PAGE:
Sequester Still Appears Stalled
The Obama administration has released a report outlining the damaging effects a scheduled cut in spending that was part of the debt ceiling deal Congress struck with Obama back in 2011 and just like a year ago, the debate over the cuts appears to be stalled on Capitol Hill. Washington Bureau Reporter Erin Billups filed the following report for NY1.
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After weeks of calling on the President to release a plan, the president's Office Of Management and Budget finally released a report Friday detailing the impact of the automatic spending cut of $109 billion, known as the sequester, set to take place on Jan. 2.
The administration says "no amount of planning can mitigate the effect of these cuts" and calls the sequestration a "blunt and indiscriminate instrument."
"It would be bad news in policy terms but it wouldn't be the end of the world for most programs," said Michael O'Hanlon, a foreign policy expert with the Brookings Institution. "There are some parts of the government that would get hit much harder. Civilian employees might have to get furloughed, for example."
The Department of Defense will see a cut of more than $54 billion. So will domestic programs like the FBI and Border Patrol, correctional officers, air traffic control, education grants and the Department of Agriculture's food inspection programs.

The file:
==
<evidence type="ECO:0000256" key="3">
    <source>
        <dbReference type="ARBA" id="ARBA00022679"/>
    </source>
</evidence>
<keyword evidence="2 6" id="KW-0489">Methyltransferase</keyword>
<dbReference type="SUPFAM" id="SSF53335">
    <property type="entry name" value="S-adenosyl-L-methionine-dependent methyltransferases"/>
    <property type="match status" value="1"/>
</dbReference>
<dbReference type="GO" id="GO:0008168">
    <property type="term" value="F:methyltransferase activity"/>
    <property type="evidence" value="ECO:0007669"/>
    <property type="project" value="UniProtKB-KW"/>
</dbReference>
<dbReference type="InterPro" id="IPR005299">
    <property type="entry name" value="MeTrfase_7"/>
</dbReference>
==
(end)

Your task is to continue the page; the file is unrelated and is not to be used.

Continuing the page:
OMB suggests Congress work together and reach an agreement on a more balanced approach. So far, there's been no consensus on the Hill, just opposing plans and finger-pointing.
"The Senate has done nothing," said Republican Vice Presidential Nominee Paul Ryan on Aug. 23. "The president has proposed no solution to this."
"The Republican plan does not stop the sequester, is not fair and balanced demands no new revenues, does not ask for one red cent from the wealthiest people in America," said House Minority Leader Nancy Pelosi on Sept. 13.
Lawmakers will leave Capitol Hill at the end of this week and likely won't return until after the election, which is when they hope to deal with the looming sequester problem.
"The presumed working assumption there is the loser will be willing to put his or her political tail between his or her legs and basically accept the winner's rules," O'Hanlon said. "But I haven't seen that too often in American politics in recent elections.”